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In Groveland, Community Healing Puts Rim Fire in the Past

Nine months after the Rim Fire tore through the nearby forest, Kevin Reynolds and Randi Jones decided to live out a dream.

Reynolds: "We kind of wanted to rise from the ashes just to let people know there are still opportunities out there."

The two of them opened an old-fashioned meat market they had envisioned before the fire hit. Instead of being scared by the fire the couple says they were inspired.

"We kind of wanted to rise from the ashes just to let people know there are still opportunities out there," says Kevin Reynolds.

Reynolds: The fire really didn’t affect our decision to open a meat market.  We knew that there may be some issues but people still need to eat.  

Credit Ezra David Romero / Valley Public Radio
Valley Public Radio
Randi Jones and Kevin Reynolds of Kevin and Randi's Old Fashioned Meat Market in Groveland.

Highway 120 into Yosemite National Park at one point is downtown Groveland. It’s lined with restaurants, hotels and mom and pop shops that depend on tourist traffic to stay alive. When the blaze hit the tourists left. Any other community could have been devastated, but Groveland stood strong. It’s partly because people like Lydia Berwick stayed and kept serving lattes at Mountain Sage Cafe.

Berwick: This whole season last year, I saw, you know, life, and then once the fire happened, it was just gone. The fear was, what about next year? Are people going to still want to come when part of the forest is destroyed?

She remembers what it was like when the fire hit.

Berwick: It was just mass chaos. The previous night we had seen the canyon and it looked like Mordor.  

Berwick isn’t the only one who stayed. Saul Gonzalez owns Cocina Michoacana, a Mexican Restaurant just down the street from the cafe. He says the fire came within 100 yards of his home.

Credit Diana Aguilera / Valley Public Radio
Valley Public Radio
Saul Gonzalez never closed his Groveland restaurant, Cocina Michoacana, even as flames threatened his home.

Gonzalez: It was scary. Good thing we have a second home in Sonora, so we moved down there. We never closed the restaurant.

When the flames blew towards town, Ann Schafer saw clients empty out of her four bed-and-breakfasts.

Schafer: Oh, they did of course eventually cancel, and the cancelations were replaced by the reporters. After the reporters left then it was a difficult time.

But it wasn’t only her business that she was afraid she’d lose. She pointed to her ranch on a map of the burned area.

Schafer: Do you see how close it was? Romero: Yeah, you were really close, 2 miles. Schafer: Yup, 2 miles from the fire. So when it went around like this, I breathed a real sigh of relief.

After the worst was over and the air cleared a little, Groveland was hit by another disaster: the federal government shutdown, which closed national parks like Yosemite and again kept traffic out of town.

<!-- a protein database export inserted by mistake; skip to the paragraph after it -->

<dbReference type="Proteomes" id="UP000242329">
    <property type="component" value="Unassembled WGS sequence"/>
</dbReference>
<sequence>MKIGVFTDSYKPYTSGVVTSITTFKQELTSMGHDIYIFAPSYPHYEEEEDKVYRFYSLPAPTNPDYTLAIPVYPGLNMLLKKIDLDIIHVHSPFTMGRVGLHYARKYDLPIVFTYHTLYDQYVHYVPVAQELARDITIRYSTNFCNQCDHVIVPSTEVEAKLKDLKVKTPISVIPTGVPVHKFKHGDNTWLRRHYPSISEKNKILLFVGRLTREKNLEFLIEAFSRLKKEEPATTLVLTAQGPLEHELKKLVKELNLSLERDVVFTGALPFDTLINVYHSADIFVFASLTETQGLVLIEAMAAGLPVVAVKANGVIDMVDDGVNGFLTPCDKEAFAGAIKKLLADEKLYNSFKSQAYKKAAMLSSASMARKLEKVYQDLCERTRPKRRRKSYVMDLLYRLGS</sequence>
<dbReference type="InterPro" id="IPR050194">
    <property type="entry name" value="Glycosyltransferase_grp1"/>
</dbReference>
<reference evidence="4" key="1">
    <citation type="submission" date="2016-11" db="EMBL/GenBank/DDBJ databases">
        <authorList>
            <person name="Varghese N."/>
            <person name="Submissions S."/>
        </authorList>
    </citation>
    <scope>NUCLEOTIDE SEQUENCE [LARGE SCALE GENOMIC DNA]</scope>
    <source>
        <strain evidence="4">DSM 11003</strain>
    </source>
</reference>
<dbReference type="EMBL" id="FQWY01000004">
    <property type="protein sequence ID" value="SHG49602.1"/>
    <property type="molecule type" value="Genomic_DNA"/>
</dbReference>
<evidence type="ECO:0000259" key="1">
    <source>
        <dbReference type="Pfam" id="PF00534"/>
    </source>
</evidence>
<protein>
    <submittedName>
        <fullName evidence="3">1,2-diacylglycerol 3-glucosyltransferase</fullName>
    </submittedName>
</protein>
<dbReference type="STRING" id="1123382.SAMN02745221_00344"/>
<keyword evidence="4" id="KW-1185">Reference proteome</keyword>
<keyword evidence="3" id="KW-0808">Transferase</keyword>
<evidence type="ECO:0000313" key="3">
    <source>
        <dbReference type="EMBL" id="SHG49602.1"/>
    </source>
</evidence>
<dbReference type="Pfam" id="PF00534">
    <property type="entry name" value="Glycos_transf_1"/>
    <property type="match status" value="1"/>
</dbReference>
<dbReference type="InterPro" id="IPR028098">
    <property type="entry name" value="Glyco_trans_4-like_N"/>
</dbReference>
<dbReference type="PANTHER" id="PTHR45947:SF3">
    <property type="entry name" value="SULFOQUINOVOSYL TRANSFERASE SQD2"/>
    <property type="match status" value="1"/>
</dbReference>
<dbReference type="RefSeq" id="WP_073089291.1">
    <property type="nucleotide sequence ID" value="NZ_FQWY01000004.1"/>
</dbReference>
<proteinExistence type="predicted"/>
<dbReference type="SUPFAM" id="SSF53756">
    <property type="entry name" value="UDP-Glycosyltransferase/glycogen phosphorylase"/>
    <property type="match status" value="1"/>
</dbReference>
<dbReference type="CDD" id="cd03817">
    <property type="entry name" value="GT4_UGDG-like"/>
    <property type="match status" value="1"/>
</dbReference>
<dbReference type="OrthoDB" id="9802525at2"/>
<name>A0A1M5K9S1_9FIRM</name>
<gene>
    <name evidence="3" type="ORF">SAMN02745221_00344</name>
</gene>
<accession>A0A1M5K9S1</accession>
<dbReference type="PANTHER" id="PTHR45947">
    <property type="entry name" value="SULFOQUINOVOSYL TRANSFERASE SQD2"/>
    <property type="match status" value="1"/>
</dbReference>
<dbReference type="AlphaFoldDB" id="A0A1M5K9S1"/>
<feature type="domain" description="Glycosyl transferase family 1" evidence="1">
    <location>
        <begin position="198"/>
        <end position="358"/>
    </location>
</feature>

That’s when it hit home that no matter how much the residents rely on out-of-town guests, they still have each other. Once again, Kevin Reynolds.

Reynolds: People are going to go out and support someone that’s trying to build something after there’s been such a horrible situation like that.

"In Groveland, you just realize you're a part of nature. We are hardy people." - Ann Schafer

Credit Ezra David Romero / Valley Public Radio
Valley Public Radio
Ann Schafer feared that the All Seasons Groveland Inn, pictured above, and her other bed-and-breakfasts would go under when the fire hit.

This community that’s standing together recognizes they only have so much control over their livelihoods. Ann Schafer has been in the bed-and-breakfast business since 2002.

Schafer: In Groveland, you just realize you’re a part of nature. We are hardy people. We just take what comes and actually we probably live with nature better than most.

As the town comes back to life this summer and into the fall, residents say they will always be aware the next big fire could just be a canyon away.

Ezra David Romero is an award-winning radio reporter and producer. His stories have run on Morning Edition, Morning Edition Saturday, Morning Edition Sunday, All Things Considered, Here & Now, The Salt, Latino USA, KQED, KALW, Harvest Public Radio, etc.
Kerry Klein is an award-winning reporter whose coverage of public health, air pollution, drinking water access and wildfires in the San Joaquin Valley has been featured on NPR, KQED, Science Friday and Kaiser Health News. Her work has earned numerous regional Edward R. Murrow and Golden Mike Awards and has been recognized by the Association of Health Care Journalists and Society of Environmental Journalists. Her podcast Escape From Mammoth Pool was named a podcast “listeners couldn’t get enough of in 2021” by the radio aggregator NPR One.
Diana Aguilera is a multimedia reporter native of Santiago, Chile. It was during her childhood in Santiago where her love for journalism sparked. Diana moved to Fresno while in her teens and is a proud graduate of California State University, Fresno. While earning her degree in journalism and minor in Latin American studies, Diana worked for the Fresno Bee. Her work as a general assignment reporter continued after college and was recognized by the California Newspaper Publishers Association. In 2014, she joined Valley Public Radio. Her hobbies include yoga, traveling and reading.
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